Life off duty also included preparing most of my dinners alone. I took $2,000 worth of dry and canned goods in my HHE from Ho-Ho's in Springfield, VA when I went over. I also bought a case (120) of NY strip steaks and a case of a zillion hot dogs from one of the supply ships and put them in the freezer. Too many even for two years. Often we would take an order from the post personnel and send it to the fleet and it would all be ready to off load when the ship came in. The local vegetable and fruit souks were not only full of many choices and reasonable in price, but it was all inspected for wholeness and sanitary reasons by the local government inspectors. These items were still soaked in a solution of British Miltons for 15 minutes at home. The tap water was suppose to be good and we still boiled it in a big aluminum pot for 15 minutes and then ran it though our issued Bombay filters. For those not familiar with them they had two clay tubes inside the unit where the water dripped through down to the bottom part with the spigot. The tubes broke easy and were also replaced with use. There was a frozen food-meat outlet, a liquor store for foreigners only with a permit, the few hotels of any note had bars for foreigners only, but tended to be expensive even for the area. We had the ERA alcohol outlet and we received these goods from Copenhagen using unused HHE allowances of the post staff. One time I was sure I would not need any more of mine and place a large order. It was $1700. of inexpensive cases of the very best. Upon the arrival of the crate, the FSN's (all Indians or Paks) came and told me there were no bottles inside, just blocks of concrete. The crooks in Denmark stole it! Peter Justesens in Copenhagen replaced it for free and that crate arrived o.k.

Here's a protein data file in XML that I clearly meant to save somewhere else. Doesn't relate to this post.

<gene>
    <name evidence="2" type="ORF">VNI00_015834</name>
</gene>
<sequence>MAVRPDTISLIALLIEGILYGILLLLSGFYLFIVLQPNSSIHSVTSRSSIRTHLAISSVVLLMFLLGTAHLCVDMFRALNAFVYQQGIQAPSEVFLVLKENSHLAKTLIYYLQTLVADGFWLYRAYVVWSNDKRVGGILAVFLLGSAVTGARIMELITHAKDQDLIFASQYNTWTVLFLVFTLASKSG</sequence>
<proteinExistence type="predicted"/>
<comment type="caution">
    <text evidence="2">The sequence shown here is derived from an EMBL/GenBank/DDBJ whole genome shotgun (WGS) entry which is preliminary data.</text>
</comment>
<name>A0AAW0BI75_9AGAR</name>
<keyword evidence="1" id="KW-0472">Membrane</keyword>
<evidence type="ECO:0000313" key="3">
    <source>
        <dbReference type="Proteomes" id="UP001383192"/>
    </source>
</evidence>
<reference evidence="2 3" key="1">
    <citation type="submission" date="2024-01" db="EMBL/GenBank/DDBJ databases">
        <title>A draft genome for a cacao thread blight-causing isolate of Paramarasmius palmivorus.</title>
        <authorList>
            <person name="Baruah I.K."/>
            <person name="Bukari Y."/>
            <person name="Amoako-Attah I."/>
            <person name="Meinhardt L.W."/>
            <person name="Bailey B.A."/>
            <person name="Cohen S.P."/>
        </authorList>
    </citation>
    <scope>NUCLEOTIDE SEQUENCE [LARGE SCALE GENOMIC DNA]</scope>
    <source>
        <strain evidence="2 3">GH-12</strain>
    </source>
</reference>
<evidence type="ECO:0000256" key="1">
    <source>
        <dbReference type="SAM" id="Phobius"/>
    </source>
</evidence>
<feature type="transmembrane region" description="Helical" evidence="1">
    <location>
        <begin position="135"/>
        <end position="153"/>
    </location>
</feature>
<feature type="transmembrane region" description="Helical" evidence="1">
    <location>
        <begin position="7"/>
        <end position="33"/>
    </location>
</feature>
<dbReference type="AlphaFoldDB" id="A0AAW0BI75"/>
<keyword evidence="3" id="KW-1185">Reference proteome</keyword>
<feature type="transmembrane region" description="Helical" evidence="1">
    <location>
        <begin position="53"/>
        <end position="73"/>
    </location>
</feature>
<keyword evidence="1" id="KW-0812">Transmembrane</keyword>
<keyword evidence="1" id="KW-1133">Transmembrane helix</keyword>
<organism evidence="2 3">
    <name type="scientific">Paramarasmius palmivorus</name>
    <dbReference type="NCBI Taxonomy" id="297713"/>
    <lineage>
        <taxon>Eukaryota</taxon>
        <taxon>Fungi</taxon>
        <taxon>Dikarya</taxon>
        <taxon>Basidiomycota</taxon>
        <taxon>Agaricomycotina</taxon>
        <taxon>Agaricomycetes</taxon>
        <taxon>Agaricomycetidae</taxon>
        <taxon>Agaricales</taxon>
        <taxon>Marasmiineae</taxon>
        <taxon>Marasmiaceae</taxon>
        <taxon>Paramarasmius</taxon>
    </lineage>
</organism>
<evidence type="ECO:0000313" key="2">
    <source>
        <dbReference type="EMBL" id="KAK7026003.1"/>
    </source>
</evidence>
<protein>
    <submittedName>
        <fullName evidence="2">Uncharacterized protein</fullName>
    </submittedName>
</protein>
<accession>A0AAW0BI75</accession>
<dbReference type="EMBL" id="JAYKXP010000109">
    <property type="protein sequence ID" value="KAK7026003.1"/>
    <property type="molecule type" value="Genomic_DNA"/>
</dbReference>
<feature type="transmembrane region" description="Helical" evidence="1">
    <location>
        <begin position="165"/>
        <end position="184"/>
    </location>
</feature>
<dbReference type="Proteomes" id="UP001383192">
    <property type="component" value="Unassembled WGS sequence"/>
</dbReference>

Just at the end of my tour I was breaking in the new Comm/Econ Off. and wife in the use of the boat. Suddenly I felt like I was passing out and fell to the bottom of the front cockpit. I was able to verbally get him to operate the boat and get through the small safe passage into the club cove past the under water rocks and fishing pots areas. I had him beach the boat and go for help. Brits carried me to a Land Rover and took me to one of the hospitals. I was later moved to another hospital where I stayed for 5 days before I could return to my apt. but never go back to work. The poor TDY'er had to work CPU by himself for a few weeks before my replacement came in. The men's ward had about 50 or men locals in it. We were all in cubicles with the walls about waist high. Every man had a male relative or friend from his village sleeping under his bed. Two of our wives were RN's and they ran our Health Unit.